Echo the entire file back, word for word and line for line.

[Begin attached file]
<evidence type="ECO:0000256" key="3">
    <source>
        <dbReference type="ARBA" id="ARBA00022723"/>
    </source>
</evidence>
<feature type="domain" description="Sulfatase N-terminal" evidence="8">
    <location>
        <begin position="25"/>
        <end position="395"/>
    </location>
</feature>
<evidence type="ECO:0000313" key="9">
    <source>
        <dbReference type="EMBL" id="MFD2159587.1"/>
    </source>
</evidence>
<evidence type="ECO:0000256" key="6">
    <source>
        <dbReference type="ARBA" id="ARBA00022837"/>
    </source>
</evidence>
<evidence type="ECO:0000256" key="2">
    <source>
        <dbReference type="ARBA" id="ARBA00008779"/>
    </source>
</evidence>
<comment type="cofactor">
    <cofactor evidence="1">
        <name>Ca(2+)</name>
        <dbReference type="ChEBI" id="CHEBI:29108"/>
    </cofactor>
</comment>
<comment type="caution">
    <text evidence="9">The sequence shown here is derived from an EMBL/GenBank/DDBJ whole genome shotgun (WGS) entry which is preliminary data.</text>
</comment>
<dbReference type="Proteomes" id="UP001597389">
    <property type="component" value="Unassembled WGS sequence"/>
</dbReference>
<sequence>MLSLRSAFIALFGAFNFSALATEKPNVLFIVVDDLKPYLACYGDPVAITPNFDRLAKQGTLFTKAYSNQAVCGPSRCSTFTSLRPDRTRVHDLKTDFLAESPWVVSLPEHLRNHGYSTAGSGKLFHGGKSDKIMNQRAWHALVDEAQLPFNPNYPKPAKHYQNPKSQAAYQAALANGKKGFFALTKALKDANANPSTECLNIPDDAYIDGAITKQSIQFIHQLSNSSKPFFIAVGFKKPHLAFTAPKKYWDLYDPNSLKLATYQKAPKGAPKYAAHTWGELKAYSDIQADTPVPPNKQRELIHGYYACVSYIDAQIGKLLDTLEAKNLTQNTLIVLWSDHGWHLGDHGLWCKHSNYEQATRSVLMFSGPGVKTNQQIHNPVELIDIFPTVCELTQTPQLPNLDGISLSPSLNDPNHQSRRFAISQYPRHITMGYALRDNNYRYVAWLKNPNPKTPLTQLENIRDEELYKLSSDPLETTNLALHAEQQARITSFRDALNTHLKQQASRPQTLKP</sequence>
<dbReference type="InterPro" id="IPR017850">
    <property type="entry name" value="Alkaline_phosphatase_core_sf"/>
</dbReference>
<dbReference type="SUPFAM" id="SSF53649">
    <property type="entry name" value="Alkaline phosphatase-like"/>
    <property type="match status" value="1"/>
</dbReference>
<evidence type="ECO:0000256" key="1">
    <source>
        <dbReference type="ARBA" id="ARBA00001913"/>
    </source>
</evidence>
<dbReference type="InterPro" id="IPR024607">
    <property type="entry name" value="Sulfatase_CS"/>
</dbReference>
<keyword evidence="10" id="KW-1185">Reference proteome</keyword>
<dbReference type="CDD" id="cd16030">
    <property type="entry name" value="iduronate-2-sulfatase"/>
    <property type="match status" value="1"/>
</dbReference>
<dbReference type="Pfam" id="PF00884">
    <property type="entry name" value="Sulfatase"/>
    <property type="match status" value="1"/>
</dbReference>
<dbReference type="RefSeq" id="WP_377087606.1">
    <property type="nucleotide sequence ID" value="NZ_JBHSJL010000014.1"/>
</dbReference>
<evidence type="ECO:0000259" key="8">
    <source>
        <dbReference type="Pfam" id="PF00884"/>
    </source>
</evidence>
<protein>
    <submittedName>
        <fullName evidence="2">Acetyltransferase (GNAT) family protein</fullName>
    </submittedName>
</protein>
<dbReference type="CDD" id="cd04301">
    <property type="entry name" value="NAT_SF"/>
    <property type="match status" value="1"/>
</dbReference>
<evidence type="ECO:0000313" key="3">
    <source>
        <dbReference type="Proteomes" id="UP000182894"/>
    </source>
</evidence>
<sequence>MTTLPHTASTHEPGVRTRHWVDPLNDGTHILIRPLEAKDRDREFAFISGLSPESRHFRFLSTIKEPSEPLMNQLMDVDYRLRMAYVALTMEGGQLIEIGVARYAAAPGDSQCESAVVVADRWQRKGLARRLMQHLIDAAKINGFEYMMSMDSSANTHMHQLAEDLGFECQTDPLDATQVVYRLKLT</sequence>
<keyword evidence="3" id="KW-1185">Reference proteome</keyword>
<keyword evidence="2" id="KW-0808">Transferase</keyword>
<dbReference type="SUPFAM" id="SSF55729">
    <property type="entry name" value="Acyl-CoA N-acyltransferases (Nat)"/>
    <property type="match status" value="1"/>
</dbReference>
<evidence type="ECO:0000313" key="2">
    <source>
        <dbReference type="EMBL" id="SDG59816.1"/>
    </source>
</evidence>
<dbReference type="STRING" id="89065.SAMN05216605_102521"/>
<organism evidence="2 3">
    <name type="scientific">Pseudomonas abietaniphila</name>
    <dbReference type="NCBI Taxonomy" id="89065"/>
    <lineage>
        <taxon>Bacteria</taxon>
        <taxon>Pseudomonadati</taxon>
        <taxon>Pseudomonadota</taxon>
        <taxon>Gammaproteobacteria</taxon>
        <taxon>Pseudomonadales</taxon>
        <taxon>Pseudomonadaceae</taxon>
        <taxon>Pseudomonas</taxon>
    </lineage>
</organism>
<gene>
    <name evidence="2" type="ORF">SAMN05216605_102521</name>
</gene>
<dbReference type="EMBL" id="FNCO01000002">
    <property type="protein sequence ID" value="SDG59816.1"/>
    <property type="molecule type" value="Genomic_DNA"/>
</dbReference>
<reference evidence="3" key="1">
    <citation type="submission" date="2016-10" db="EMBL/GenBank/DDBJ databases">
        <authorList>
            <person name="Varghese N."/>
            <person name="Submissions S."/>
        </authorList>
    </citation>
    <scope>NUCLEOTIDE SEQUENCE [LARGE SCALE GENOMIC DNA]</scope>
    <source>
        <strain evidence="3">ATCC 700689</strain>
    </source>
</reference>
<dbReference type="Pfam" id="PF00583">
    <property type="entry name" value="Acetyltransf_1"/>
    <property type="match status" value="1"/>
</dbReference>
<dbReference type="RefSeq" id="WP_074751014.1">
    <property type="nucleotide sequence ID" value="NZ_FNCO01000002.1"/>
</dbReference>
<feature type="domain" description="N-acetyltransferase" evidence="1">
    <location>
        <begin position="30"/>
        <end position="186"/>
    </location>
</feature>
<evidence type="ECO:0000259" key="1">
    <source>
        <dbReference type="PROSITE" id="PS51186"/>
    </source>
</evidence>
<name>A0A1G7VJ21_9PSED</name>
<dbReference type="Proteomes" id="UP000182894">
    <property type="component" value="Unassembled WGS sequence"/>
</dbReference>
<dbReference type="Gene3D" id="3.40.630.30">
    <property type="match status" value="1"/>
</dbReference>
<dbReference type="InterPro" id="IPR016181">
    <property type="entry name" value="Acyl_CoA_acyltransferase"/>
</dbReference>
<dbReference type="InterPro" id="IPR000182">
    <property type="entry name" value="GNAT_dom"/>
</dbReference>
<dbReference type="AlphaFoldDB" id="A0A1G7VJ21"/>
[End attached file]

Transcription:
<evidence type="ECO:0000256" key="3">
    <source>
        <dbReference type="ARBA" id="ARBA00022723"/>
    </source>
</evidence>
<feature type="domain" description="Sulfatase N-terminal" evidence="8">
    <location>
        <begin position="25"/>
        <end position="395"/>
    </location>
</feature>
<evidence type="ECO:0000313" key="9">
    <source>
        <dbReference type="EMBL" id="MFD2159587.1"/>
    </source>
</evidence>
<evidence type="ECO:0000256" key="6">
    <source>
        <dbReference type="ARBA" id="ARBA00022837"/>
    </source>
</evidence>
<evidence type="ECO:0000256" key="2">
    <source>
        <dbReference type="ARBA" id="ARBA00008779"/>
    </source>
</evidence>
<comment type="cofactor">
    <cofactor evidence="1">
        <name>Ca(2+)</name>
        <dbReference type="ChEBI" id="CHEBI:29108"/>
    </cofactor>
</comment>
<comment type="caution">
    <text evidence="9">The sequence shown here is derived from an EMBL/GenBank/DDBJ whole genome shotgun (WGS) entry which is preliminary data.</text>
</comment>
<dbReference type="Proteomes" id="UP001597389">
    <property type="component" value="Unassembled WGS sequence"/>
</dbReference>
<sequence>MLSLRSAFIALFGAFNFSALATEKPNVLFIVVDDLKPYLACYGDPVAITPNFDRLAKQGTLFTKAYSNQAVCGPSRCSTFTSLRPDRTRVHDLKTDFLAESPWVVSLPEHLRNHGYSTAGSGKLFHGGKSDKIMNQRAWHALVDEAQLPFNPNYPKPAKHYQNPKSQAAYQAALANGKKGFFALTKALKDANANPSTECLNIPDDAYIDGAITKQSIQFIHQLSNSSKPFFIAVGFKKPHLAFTAPKKYWDLYDPNSLKLATYQKAPKGAPKYAAHTWGELKAYSDIQADTPVPPNKQRELIHGYYACVSYIDAQIGKLLDTLEAKNLTQNTLIVLWSDHGWHLGDHGLWCKHSNYEQATRSVLMFSGPGVKTNQQIHNPVELIDIFPTVCELTQTPQLPNLDGISLSPSLNDPNHQSRRFAISQYPRHITMGYALRDNNYRYVAWLKNPNPKTPLTQLENIRDEELYKLSSDPLETTNLALHAEQQARITSFRDALNTHLKQQASRPQTLKP</sequence>
<dbReference type="InterPro" id="IPR017850">
    <property type="entry name" value="Alkaline_phosphatase_core_sf"/>
</dbReference>
<dbReference type="SUPFAM" id="SSF53649">
    <property type="entry name" value="Alkaline phosphatase-like"/>
    <property type="match status" value="1"/>
</dbReference>
<evidence type="ECO:0000256" key="1">
    <source>
        <dbReference type="ARBA" id="ARBA00001913"/>
    </source>
</evidence>
<dbReference type="InterPro" id="IPR024607">
    <property type="entry name" value="Sulfatase_CS"/>
</dbReference>
<keyword evidence="10" id="KW-1185">Reference proteome</keyword>
<dbReference type="CDD" id="cd16030">
    <property type="entry name" value="iduronate-2-sulfatase"/>
    <property type="match status" value="1"/>
</dbReference>
<dbReference type="Pfam" id="PF00884">
    <property type="entry name" value="Sulfatase"/>
    <property type="match status" value="1"/>
</dbReference>
<dbReference type="RefSeq" id="WP_377087606.1">
    <property type="nucleotide sequence ID" value="NZ_JBHSJL010000014.1"/>
</dbReference>
<evidence type="ECO:0000259" key="8">
    <source>
        <dbReference type="Pfam" id="PF00884"/>
    </source>
</evidence>
<protein>
    <submittedName>
        <fullName evidence="2">Acetyltransferase (GNAT) family protein</fullName>
    </submittedName>
</protein>
<dbReference type="CDD" id="cd04301">
    <property type="entry name" value="NAT_SF"/>
    <property type="match status" value="1"/>
</dbReference>
<evidence type="ECO:0000313" key="3">
    <source>
        <dbReference type="Proteomes" id="UP000182894"/>
    </source>
</evidence>
<sequence>MTTLPHTASTHEPGVRTRHWVDPLNDGTHILIRPLEAKDRDREFAFISGLSPESRHFRFLSTIKEPSEPLMNQLMDVDYRLRMAYVALTMEGGQLIEIGVARYAAAPGDSQCESAVVVADRWQRKGLARRLMQHLIDAAKINGFEYMMSMDSSANTHMHQLAEDLGFECQTDPLDATQVVYRLKLT</sequence>
<keyword evidence="3" id="KW-1185">Reference proteome</keyword>
<keyword evidence="2" id="KW-0808">Transferase</keyword>
<dbReference type="SUPFAM" id="SSF55729">
    <property type="entry name" value="Acyl-CoA N-acyltransferases (Nat)"/>
    <property type="match status" value="1"/>
</dbReference>
<evidence type="ECO:0000313" key="2">
    <source>
        <dbReference type="EMBL" id="SDG59816.1"/>
    </source>
</evidence>
<dbReference type="STRING" id="89065.SAMN05216605_102521"/>
<organism evidence="2 3">
    <name type="scientific">Pseudomonas abietaniphila</name>
    <dbReference type="NCBI Taxonomy" id="89065"/>
    <lineage>
        <taxon>Bacteria</taxon>
        <taxon>Pseudomonadati</taxon>
        <taxon>Pseudomonadota</taxon>
        <taxon>Gammaproteobacteria</taxon>
        <taxon>Pseudomonadales</taxon>
        <taxon>Pseudomonadaceae</taxon>
        <taxon>Pseudomonas</taxon>
    </lineage>
</organism>
<gene>
    <name evidence="2" type="ORF">SAMN05216605_102521</name>
</gene>
<dbReference type="EMBL" id="FNCO01000002">
    <property type="protein sequence ID" value="SDG59816.1"/>
    <property type="molecule type" value="Genomic_DNA"/>
</dbReference>
<reference evidence="3" key="1">
    <citation type="submission" date="2016-10" db="EMBL/GenBank/DDBJ databases">
        <authorList>
            <person name="Varghese N."/>
            <person name="Submissions S."/>
        </authorList>
    </citation>
    <scope>NUCLEOTIDE SEQUENCE [LARGE SCALE GENOMIC DNA]</scope>
    <source>
        <strain evidence="3">ATCC 700689</strain>
    </source>
</reference>
<dbReference type="Pfam" id="PF00583">
    <property type="entry name" value="Acetyltransf_1"/>
    <property type="match status" value="1"/>
</dbReference>
<dbReference type="RefSeq" id="WP_074751014.1">
    <property type="nucleotide sequence ID" value="NZ_FNCO01000002.1"/>
</dbReference>
<feature type="domain" description="N-acetyltransferase" evidence="1">
    <location>
        <begin position="30"/>
        <end position="186"/>
    </location>
</feature>
<evidence type="ECO:0000259" key="1">
    <source>
        <dbReference type="PROSITE" id="PS51186"/>
    </source>
</evidence>
<name>A0A1G7VJ21_9PSED</name>
<dbReference type="Proteomes" id="UP000182894">
    <property type="component" value="Unassembled WGS sequence"/>
</dbReference>
<dbReference type="Gene3D" id="3.40.630.30">
    <property type="match status" value="1"/>
</dbReference>
<dbReference type="InterPro" id="IPR016181">
    <property type="entry name" value="Acyl_CoA_acyltransferase"/>
</dbReference>
<dbReference type="InterPro" id="IPR000182">
    <property type="entry name" value="GNAT_dom"/>
</dbReference>
<dbReference type="AlphaFoldDB" id="A0A1G7VJ21"/>